Particle-mediated DNA delivery : evaluation of parameters affecting efficacy in vivo and in vitro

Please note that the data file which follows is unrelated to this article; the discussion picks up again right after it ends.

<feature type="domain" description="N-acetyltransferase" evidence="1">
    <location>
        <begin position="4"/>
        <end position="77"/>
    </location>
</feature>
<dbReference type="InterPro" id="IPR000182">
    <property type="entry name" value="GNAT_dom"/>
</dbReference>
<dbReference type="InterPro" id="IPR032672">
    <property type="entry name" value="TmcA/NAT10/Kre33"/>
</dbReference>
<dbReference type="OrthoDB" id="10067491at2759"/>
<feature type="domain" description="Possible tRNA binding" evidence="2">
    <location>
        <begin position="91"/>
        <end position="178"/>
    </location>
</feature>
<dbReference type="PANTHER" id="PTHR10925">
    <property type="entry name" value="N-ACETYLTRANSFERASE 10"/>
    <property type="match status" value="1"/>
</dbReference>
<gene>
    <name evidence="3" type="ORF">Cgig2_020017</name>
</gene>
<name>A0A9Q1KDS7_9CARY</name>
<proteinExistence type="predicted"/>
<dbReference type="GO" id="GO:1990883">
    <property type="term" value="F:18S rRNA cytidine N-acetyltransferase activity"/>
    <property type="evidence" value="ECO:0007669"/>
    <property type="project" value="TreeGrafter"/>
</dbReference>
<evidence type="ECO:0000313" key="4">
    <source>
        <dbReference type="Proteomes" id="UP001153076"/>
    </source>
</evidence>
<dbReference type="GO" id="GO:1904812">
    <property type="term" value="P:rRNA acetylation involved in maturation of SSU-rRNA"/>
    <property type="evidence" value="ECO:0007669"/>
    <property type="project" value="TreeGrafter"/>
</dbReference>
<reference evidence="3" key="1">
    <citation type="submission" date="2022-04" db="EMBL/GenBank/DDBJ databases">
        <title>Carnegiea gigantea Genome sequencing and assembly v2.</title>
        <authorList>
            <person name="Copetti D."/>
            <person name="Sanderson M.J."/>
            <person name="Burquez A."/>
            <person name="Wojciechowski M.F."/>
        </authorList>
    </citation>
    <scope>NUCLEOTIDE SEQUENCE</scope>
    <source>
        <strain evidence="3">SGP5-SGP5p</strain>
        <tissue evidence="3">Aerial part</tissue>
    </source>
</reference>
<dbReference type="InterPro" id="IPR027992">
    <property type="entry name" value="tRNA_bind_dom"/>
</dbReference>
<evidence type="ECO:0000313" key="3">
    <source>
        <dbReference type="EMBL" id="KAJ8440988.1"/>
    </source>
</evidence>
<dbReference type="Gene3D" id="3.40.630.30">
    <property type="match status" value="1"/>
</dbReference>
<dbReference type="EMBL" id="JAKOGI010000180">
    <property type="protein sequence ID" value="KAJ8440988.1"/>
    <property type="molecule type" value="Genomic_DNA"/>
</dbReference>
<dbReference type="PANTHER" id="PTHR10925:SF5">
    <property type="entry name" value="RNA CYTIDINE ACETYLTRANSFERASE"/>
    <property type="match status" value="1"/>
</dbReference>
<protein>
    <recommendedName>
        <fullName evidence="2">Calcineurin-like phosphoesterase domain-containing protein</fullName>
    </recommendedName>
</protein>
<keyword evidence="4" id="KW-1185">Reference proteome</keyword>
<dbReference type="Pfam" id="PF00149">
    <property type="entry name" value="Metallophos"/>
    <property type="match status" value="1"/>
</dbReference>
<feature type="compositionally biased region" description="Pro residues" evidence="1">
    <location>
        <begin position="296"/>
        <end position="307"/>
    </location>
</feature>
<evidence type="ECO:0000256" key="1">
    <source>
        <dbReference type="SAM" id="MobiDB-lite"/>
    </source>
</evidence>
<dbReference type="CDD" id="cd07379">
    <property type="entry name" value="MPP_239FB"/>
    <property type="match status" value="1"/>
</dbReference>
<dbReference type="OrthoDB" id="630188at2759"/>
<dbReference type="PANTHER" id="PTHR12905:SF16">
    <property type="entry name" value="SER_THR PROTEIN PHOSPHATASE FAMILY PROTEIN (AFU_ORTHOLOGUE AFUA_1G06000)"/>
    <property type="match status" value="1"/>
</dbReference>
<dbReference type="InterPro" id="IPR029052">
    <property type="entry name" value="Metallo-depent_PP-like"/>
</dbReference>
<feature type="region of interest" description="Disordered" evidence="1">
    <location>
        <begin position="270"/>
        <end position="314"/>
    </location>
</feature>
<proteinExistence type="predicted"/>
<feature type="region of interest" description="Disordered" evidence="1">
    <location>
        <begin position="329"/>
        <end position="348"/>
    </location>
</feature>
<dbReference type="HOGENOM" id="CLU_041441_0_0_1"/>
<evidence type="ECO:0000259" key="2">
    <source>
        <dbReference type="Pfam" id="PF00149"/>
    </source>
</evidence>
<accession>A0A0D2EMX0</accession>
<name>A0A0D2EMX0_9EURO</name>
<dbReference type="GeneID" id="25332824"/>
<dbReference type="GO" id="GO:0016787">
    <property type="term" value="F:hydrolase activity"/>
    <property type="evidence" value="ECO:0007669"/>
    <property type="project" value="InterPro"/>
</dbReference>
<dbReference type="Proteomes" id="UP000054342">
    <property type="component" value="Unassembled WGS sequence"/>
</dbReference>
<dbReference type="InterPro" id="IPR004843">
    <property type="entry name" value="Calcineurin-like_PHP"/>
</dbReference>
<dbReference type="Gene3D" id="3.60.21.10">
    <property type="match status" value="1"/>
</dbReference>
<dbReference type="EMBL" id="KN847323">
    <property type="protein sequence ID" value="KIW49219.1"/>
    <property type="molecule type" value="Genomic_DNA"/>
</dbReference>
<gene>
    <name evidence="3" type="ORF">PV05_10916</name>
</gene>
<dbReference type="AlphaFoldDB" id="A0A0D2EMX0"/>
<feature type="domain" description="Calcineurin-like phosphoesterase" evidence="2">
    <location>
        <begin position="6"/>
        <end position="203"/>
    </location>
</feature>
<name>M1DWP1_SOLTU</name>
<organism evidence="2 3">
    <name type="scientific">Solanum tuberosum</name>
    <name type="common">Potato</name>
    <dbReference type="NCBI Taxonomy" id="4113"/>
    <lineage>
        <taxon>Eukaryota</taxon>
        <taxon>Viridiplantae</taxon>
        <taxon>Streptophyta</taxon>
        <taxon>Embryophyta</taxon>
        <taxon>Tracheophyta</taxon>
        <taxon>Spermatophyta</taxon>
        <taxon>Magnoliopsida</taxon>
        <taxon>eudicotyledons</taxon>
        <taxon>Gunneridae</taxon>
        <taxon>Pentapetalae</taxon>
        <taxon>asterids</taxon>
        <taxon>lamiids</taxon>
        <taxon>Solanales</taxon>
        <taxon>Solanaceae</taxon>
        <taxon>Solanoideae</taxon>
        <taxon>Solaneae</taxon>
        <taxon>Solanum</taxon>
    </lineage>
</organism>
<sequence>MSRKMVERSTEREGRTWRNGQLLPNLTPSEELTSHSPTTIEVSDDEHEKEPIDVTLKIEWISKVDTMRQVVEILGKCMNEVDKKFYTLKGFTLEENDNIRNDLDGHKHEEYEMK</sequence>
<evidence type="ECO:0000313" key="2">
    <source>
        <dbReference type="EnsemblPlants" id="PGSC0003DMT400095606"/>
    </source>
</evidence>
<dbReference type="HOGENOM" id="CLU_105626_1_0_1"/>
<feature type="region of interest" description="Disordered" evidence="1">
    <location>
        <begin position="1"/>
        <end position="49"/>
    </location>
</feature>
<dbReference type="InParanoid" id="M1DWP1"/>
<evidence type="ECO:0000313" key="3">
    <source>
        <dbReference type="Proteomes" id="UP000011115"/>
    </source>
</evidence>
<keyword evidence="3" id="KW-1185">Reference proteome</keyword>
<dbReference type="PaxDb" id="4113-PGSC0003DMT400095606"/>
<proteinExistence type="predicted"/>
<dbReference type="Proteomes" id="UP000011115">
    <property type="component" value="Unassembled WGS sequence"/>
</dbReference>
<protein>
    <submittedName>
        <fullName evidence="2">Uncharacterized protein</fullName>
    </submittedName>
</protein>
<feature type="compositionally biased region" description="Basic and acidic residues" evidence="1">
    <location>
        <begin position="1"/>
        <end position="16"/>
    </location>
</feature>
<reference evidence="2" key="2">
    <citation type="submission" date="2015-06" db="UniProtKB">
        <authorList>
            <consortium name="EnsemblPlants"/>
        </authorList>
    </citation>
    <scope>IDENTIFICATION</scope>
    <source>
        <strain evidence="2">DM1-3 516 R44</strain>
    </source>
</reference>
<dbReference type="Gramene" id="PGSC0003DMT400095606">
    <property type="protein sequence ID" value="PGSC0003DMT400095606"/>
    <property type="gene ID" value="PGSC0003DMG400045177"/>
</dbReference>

Particle-mediated DNA delivery (PMDD) is a technique that uses compressed helium gas to accelerate microscopic gold beads coated with DNA into the skin. As a vaccination tool, it provides an attractive approach for generating antigen specific immunotherapy. As the number of applications for this technology in pre-clinical disease models grows, the need for in vitro surrogate models, which in part, can replace in vivo testing, is becoming increasingly important. Additionally, before it can be utilised successfully in man, a number of critical parameters which contribute to overall efficacy in vivo need to be more fully evaluated. To these ends, an in vitro model which featured PMDD as the means of plasmid delivery was developed. The relationship between the efficiency of PMDD to stimulate antigen specific CD8+ T cell responses in vitro and in vivo under conditions of single and dual plasmid immunisation was explored. Important aspects of the technology such as the association between antigen dose and resulting response were investigated. It was found that the in vitro model correlated well with the early stage primary response in vivo but this correlation deteriorated post boost. In addition, the relative contribution of antigenic competition and co-operation in shaping the resulting response was assessed after co-immunising with two independent antigens. Under the experimental conditions investigated, the dominant type of interaction was found to be competitive. Results suggested that competition occurred at the level of the T cell. Competition was most pronounced when both antigens were delivered in a linked manner and when both antigens were presented on the same APC. These results highlight the requirement for optimising key technical parameters in PMDD. Additionally, it demonstrates that interclonal T cell competition is a functionally relevant phenomenon and that it can occur when standard DNA vaccination strategies are employed.